Indeed, future Russian leaders could learn from their forebears and seek organizational-political shortcuts or surrogates for technological competitiveness if not superiority. They might be inspired by Peter the Great or the Bolsheviks to to leapfrog over what are supposedly the imperatives of international economic laws. If they are sufficiently inspirational, charismatic, or forceful they will be able to imbue their followers with notions of progress that equate in contemporary terms to the slogan that "there are no fortresses that Bolsheviks cannot storm." Alternatively a new reformer might draw his inspiration from the Great Reforms launched under Alexander the II, 1855-81. Arguably those reforms were undertaken precisely to create the socio-economic foundations for a revival of military competitiveness in Europe. 60

Sadly, however, today’s Russian army is in virtually every respect the exact antithesis of that required to compete at a high technological level. Worse yet, the state is utterly incoherent to the point where it is officially acknowledged that Russia may actually disintegrate. Thus the crucial link is the state. It must become capable of governing itself and then society. It must put together a coherent economic policy that allows a free economy to grow but where it can effectively enforce the rules. It must command legitimacy, adopt a security policy that is first of all realistic in terms of goals, and ways to reach them. It must control the military, defense industry, and defense policy rather than surrendering critical elements of that policy to those sectoral factions.

Possibly in time there might be an evolution towards a democratic leader, a kind of Charles DeGaulle, who can so govern Russia. But is equally possible that, as in previous periods of Russian history where the society and state were in a dead end, that an explosion of energy generates a new authoritarianism and a new demonism. However while we know that this demonism ultimately exhausts society and the state’s capacity to advance after exacting ruinous human and economic costs, it is a mark of the failure of Russia’s transition that we still cannot tell which of these trends will win and whether those victors know this too.


Note 1: Andrei Kokoshin, Reflections on Russia’s Past, Present, and Future, John F. Kennedy School of Government, Harvard University, Cambridge, Ma.: Strengthening Democratic Institutions Project , 1998, p. 31; Address by Y.M. Primakov to the OSCE Permanent Council, Vienna, September 20, 1996 , p. 2, Transcript made available by the Embassy of the Russian Federation to the United States; Alla Iaz’kova, “The Emergence of Post-Cold War Russian Foreign Policy Priorities,” Robert Craig Nation and Stefano Bianchini Eds., The Yugoslav Conflict and its Implications for International Relations , Ravenna: Longo Editore, 1998, pp. 111- 112; Edward Ozhiganov, “The Republic of Moldova: Transdniester and the 14th Army,” Alexei Arbatov, Abram Chayes, Antonia Handler Chayes, and Lara Olson, Eds. Managing Conflict in the Former Soviet Union , Cambridge, Ma.: MIT Press, 1997, pp. 206-207; Vasily Krivokhiza, Russia’s National Security Policy: Conceptions and Realities , Richard Weitz, Trans., John F. Kennedy School of Government, Harvard University, Cambridge, Ma.: Strengthening Democratic Institutions Project , 1998, p. 32  Back.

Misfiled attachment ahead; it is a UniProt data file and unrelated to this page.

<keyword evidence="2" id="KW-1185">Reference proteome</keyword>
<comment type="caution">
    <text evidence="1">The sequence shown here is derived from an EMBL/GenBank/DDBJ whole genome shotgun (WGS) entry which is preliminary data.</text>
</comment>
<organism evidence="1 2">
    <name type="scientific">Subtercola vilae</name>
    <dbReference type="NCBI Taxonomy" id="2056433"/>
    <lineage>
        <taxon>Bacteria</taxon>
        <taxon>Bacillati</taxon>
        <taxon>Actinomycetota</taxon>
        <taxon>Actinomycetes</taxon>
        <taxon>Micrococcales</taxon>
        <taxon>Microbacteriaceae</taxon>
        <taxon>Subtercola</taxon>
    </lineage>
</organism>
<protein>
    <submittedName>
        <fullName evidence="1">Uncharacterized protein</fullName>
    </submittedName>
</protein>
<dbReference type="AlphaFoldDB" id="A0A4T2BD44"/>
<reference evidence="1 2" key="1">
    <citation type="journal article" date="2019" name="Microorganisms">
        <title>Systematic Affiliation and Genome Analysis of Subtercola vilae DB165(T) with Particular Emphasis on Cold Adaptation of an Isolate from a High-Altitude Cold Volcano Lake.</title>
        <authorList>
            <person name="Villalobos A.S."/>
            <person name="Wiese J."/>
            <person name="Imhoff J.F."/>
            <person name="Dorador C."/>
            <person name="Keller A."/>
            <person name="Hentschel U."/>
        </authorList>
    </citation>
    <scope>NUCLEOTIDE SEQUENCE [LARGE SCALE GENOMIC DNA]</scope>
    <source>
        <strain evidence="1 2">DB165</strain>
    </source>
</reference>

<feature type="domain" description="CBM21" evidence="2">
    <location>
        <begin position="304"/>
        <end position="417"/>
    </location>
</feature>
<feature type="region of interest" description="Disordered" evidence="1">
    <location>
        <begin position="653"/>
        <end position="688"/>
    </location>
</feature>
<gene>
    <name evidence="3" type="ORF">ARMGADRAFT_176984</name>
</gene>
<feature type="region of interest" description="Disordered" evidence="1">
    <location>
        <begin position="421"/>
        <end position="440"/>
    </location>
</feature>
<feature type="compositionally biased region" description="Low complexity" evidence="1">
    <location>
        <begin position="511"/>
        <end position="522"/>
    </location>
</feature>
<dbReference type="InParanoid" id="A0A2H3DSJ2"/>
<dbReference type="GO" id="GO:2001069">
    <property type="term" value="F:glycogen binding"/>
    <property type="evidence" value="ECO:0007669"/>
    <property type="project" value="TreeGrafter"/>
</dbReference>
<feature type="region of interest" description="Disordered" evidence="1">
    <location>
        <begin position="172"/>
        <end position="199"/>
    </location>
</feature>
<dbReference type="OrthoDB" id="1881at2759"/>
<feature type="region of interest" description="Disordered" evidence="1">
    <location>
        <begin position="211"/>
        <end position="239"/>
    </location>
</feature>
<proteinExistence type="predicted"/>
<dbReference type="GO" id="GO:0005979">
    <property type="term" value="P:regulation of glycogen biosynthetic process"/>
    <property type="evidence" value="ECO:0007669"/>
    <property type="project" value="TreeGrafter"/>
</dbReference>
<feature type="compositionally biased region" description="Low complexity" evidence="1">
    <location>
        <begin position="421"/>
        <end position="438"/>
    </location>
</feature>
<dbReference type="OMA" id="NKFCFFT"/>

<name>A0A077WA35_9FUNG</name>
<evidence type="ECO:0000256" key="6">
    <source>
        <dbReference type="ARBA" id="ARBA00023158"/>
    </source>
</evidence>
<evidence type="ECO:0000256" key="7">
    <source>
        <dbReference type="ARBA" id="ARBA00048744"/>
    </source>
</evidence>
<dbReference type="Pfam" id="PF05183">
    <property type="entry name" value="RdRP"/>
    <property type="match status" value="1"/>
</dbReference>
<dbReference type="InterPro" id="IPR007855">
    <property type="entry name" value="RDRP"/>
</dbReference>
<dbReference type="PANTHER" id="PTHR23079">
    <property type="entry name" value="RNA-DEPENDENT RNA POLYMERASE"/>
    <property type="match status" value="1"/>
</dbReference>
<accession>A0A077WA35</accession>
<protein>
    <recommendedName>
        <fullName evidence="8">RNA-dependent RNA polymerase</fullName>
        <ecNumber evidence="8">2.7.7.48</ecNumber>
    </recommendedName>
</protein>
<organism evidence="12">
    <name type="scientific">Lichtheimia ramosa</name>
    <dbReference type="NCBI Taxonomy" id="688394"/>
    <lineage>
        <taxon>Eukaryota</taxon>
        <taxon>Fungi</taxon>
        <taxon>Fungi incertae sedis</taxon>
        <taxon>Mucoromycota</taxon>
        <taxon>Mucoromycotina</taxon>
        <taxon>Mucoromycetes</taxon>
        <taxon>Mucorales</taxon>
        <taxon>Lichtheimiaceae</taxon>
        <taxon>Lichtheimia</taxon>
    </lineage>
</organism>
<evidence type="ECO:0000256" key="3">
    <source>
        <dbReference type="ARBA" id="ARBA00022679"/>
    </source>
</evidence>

Note 2: “Yeltsin Address to Diplomats,” Mezhdunarodnaya Zhizn’ , No. 6, June 1998 (henceforth Yeltsin Address); Moscow, Vooruzhenie, Politika, Konversiya , No. 2, February 1, 1997, Foreign Broadcast Information Service, Central Eurasia (Henceforth FBIS-SOV) , August 23, 1998 for an interview with Ivan Rybkin, then Secretary of the Security Council, and “Russia’s National Interests:, Johnson’s Russia List , August 15, 1997,; Paul Goble, “Can Russian Diplomacy Hold Russia Together,” Radio Free Europe/Radio Liberty Newsline , September 23, 1998; The Monitor , March 19, 1998 and September 23, 1998, Yevgeny Primakov, “Russia: Reforms and Foreign Policy,” International Affairs , (Moscow), No. 4, 1998, pp. 3-6.  Back.

Note 3: Gareyev is quoted in Mikhail Tsypkin, “Military Power in Russian National Security Policy,” Sanford R. Lieberman, David E. Powell, Carol R. Saivetz, and Sarah M. Terry, Eds., The Soviet Empire Reconsidered: Essays in Honor of Adam B. Ulam, Boulder, CO: Westview Press, 1995, p. 204  Back.

Note 4: Colin S. Gray, “The Changing Nature of Warfare?,” Naval War College Review , XLIX, No. 2, Spring, 1996, p. 9  Back.

Note 5: Lt. Commander Randall G. Bowdish, “The Revolution in Military Affairs: The Sixth Generation,” Military Review , November-December, 1995, p. 28  Back.

Note 6: George and Meredith Friedman, The Future of War; Power, Technology and American World Dominance in the Twenty-First Century , New York; St. Martin’s Griffin, 1998, passim., Alvin and Heidi Toffler, War and Anti-War: Survival at the Dawn of the 21st Century , Boston and New York: Little, Brown & Co., Inc., 1993, Martin van Creveld, The Transformation of War , New York: The Free Press, 1991, Robert Chandler, Tomorrow’s War, Today’s Decisions , McLean, Va.: Amcoda Press, 1996, and idem., The New Face of War , McLean, VA.: Amcoda Press, 1998 are just some of the more well-known examples of this literature  Back.